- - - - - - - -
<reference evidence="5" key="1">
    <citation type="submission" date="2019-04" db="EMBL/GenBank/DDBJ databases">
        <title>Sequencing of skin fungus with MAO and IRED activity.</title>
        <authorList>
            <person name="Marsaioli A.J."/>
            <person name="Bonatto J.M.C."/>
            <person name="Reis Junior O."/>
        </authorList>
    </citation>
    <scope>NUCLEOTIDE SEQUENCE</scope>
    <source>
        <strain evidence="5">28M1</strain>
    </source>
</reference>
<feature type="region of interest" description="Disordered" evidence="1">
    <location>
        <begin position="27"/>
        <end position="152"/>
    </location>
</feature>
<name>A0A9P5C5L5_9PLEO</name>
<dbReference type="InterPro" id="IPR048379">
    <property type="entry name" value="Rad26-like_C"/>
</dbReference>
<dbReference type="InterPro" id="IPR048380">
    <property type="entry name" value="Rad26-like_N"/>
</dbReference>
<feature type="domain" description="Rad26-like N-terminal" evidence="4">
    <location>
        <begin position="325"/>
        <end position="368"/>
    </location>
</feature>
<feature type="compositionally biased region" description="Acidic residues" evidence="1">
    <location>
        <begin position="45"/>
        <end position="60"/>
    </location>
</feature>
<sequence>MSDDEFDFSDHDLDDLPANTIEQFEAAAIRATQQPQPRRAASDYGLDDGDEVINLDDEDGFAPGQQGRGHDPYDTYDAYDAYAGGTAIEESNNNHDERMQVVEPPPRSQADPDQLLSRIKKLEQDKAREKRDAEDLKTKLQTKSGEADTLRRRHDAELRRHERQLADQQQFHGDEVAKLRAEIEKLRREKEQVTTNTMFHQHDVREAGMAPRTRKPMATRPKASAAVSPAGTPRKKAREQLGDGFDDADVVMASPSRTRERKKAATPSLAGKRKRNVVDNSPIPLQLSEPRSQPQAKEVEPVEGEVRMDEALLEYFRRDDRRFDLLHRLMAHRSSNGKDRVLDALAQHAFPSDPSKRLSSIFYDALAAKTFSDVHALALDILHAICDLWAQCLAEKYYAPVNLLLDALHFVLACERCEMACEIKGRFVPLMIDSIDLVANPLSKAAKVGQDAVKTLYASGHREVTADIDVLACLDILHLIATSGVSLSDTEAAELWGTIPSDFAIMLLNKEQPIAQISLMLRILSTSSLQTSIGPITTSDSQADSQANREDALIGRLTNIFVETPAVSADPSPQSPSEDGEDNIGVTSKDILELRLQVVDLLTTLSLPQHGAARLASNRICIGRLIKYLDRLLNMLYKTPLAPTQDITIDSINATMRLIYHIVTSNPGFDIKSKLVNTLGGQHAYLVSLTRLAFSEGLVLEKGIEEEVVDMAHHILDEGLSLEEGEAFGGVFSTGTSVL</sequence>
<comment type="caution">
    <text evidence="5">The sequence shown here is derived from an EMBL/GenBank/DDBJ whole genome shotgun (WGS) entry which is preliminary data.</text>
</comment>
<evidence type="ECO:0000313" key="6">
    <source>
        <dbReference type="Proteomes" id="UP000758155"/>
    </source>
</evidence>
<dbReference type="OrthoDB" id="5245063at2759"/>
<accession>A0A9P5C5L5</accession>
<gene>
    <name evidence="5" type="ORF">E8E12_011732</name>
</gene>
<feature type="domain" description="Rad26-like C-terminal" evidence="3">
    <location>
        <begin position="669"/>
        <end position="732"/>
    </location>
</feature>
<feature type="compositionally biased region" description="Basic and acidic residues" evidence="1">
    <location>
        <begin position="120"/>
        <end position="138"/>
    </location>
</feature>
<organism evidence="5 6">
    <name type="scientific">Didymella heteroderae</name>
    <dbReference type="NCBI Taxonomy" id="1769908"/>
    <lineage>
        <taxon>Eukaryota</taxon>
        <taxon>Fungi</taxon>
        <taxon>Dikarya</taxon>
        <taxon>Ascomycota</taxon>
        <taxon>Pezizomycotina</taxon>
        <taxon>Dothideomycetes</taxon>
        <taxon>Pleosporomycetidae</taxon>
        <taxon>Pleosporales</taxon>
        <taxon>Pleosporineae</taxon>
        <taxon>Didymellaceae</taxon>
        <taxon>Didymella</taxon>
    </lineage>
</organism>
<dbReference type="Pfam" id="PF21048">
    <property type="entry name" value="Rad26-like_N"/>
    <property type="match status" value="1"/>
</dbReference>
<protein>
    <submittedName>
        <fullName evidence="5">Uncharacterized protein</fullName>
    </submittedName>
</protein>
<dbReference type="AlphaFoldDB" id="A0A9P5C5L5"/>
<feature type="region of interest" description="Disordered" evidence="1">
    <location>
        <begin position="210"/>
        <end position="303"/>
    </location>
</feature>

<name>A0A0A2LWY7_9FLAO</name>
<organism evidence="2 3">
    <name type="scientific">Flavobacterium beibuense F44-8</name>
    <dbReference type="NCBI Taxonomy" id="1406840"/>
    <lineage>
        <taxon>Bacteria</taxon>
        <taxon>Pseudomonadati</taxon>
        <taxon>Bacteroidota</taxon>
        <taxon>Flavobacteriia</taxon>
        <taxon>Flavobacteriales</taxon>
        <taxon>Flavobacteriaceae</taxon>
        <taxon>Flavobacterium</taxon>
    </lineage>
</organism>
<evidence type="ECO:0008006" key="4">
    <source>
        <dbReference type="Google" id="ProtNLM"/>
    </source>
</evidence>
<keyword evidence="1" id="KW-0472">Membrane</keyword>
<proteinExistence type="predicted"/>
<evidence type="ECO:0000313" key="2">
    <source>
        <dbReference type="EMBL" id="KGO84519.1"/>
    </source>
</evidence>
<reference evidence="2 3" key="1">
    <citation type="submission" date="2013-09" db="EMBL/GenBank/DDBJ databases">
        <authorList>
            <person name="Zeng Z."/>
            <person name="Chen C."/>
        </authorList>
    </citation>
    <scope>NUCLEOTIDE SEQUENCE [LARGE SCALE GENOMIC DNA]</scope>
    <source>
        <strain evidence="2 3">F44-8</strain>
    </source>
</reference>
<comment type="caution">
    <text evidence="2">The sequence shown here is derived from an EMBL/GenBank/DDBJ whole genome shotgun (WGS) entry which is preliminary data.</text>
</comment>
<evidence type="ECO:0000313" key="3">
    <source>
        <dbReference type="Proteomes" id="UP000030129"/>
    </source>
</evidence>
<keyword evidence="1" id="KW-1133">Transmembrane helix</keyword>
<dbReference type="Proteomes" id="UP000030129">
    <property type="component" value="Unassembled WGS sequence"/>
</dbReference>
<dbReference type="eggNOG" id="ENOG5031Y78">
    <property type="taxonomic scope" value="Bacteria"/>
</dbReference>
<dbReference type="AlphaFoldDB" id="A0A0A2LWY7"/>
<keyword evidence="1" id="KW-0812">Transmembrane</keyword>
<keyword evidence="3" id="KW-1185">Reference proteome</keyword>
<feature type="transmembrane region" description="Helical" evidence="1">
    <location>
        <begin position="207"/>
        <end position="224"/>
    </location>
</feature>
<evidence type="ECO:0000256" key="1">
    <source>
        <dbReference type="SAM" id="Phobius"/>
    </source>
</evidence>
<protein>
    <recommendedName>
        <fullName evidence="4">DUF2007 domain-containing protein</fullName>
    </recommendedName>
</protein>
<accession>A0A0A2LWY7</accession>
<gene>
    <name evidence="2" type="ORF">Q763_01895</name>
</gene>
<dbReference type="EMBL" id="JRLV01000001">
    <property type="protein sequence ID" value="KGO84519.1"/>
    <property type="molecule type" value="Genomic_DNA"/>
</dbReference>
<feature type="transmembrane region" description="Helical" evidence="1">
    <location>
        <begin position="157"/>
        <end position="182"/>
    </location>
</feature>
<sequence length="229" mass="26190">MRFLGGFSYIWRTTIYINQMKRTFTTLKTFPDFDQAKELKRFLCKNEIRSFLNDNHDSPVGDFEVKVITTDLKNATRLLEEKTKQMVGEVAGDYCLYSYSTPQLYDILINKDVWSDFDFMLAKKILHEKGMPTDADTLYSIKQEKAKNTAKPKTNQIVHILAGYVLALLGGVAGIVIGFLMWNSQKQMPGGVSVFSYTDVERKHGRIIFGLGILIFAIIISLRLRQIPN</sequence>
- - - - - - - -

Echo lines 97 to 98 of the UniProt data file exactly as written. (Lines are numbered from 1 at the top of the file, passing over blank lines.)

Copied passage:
    </location>
</feature>